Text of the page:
Monday, November 27, 2006
SELECTING A MICROWAVE OVEN
Microwave ovens allow you to heat food in seconds, but consumers should take their time researching what type of oven to buy, says Mark, a food scientist at Penn.
--Power. Unlike the fictional Tim the Toolman on TV's "Home Improvement," consumers should not blindly choose a model with more power. Mark says most cooks should purchase ovens that are about 600 to 800 watts in power, rather than larger units of 900 to 1,100 watts. "In high-power ovens, time of heating plays a more crucial role in determining doneness," he says. "A few extra seconds could mean disaster -- the product could be splattered over the inside of the oven.
"Many frozen dinners and other recipes are formulated for ovens that are about 700 to 800 watts, because most consumers own ovens in that range," he adds. "Purchase a more powerful oven if you cook larger meals such as a roast or whole chicken. Make sure the oven cavity is large enough to hold larger food items."
--Convection Combination? A combination microwave and convection oven is effective at cooking food such as pizzas and rolls that do not cook properly using just microwave power. These ovens even brown the food products that a typical microwave oven cannot. Because microwaves heat from the inside out, Mark says combination convection ovens can help dishes cook more evenly and dissipate the moisture released during microwave cooking.
"Combination ovens are more expensive, but they do a good job," he says. "They are particularly effective in heating products that need to come out crispy."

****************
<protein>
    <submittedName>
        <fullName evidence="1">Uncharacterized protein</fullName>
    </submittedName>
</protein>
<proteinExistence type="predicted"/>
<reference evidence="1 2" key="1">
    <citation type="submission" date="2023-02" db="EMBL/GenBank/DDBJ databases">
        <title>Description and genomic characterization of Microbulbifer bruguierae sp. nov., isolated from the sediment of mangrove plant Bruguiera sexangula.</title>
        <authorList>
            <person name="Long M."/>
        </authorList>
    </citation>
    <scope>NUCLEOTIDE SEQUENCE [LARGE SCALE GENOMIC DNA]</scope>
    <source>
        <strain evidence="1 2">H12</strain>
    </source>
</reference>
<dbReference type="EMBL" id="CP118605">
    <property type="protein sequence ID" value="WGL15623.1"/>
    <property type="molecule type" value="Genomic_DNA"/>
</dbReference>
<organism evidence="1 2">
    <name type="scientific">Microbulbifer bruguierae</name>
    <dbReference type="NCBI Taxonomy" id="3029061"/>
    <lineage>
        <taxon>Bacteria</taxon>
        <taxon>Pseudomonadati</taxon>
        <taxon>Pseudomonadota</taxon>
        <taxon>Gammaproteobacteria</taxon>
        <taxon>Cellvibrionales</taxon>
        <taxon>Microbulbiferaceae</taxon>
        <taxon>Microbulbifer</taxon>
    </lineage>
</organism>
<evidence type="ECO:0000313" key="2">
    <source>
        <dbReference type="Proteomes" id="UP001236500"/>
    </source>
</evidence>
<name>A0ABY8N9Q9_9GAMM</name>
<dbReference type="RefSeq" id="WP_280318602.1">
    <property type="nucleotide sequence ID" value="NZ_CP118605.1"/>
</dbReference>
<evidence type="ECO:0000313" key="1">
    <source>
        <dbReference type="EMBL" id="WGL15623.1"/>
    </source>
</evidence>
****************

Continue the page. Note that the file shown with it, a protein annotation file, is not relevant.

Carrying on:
There are combination microwave/broiler ovens in use in Europe, and in selected markets in the United States, for cooking meats and other items. The ovens, which use a quartz heating element, retail for about $400. "In Europe, the kitchens are much smaller, so people require smaller appliances that are more functional," he explains.
--How Many Buttons? Mark says microwave ovens feature many functions and buttons that may not fit the cooking style of a consumer. "There are ovens with 'popcorn buttons' that shut off when the oven reaches a certain humidity level," he explains. "But it may be better to buy a medium-sized oven and keep the most successful popping time in your memory." The magnetron that generates microwaves loses power as it ages, Mark says. Although the slippage is slight, it can affect the performance of pre-timed buttons on the oven's keypad.
--Carousel. Mark suggests consumers buy an oven with a rotating carousel. He explains that food items absorb microwaves more evenly if they rotate. "It's also easier to clean, and the glass platform is raised slightly, allowing microwaves to heat underneath the item."
--Dual Wave Ovens. Mark says appliances that have two ports from which microwaves are introduced into the oven generally heat more evenly than those using a single wave source. He says dual-wave ovens often are slightly more expensive.
--Interior. Mark says consumers should look for ovens with rounded corners and enamel surfaces, to make cleaning easier. "Make sure the air vents are at the top of the oven cavity," he says. "Otherwise they can get clogged or dirty from food particles."
--Outside Vents. Make sure you know where the heat and moisture is vented outside the oven. Mark says microwave ovens must be placed away from walls and other surfaces in order to have room for air circulation. "Microwave ovens put out a lot of moisture," he says. "Excess moisture can cause wallpaper to fail or ruin nearby cabinets or valuable furniture."
--Door Locks. Mark suggests purchasing an oven with a push-button lock. Steam produced within the food can raise pressure inside the oven and cause other types of locks to pop open, creating a hazard.
--Adequate Light. It's important for the cook to see the product clearly as it is cooking. Mark says the lamp should permit you to see inside, and the door glass should not be tinted too darkly.
--Location. Children should be taken into account when buying a microwave oven. "Make sure they can use it," Mark says. "More importantly, it should be placed where young children cannot get to it, but not so high that adults and older children are in danger when removing food items from the oven."
Posted by EdgeForest at 11:20 PM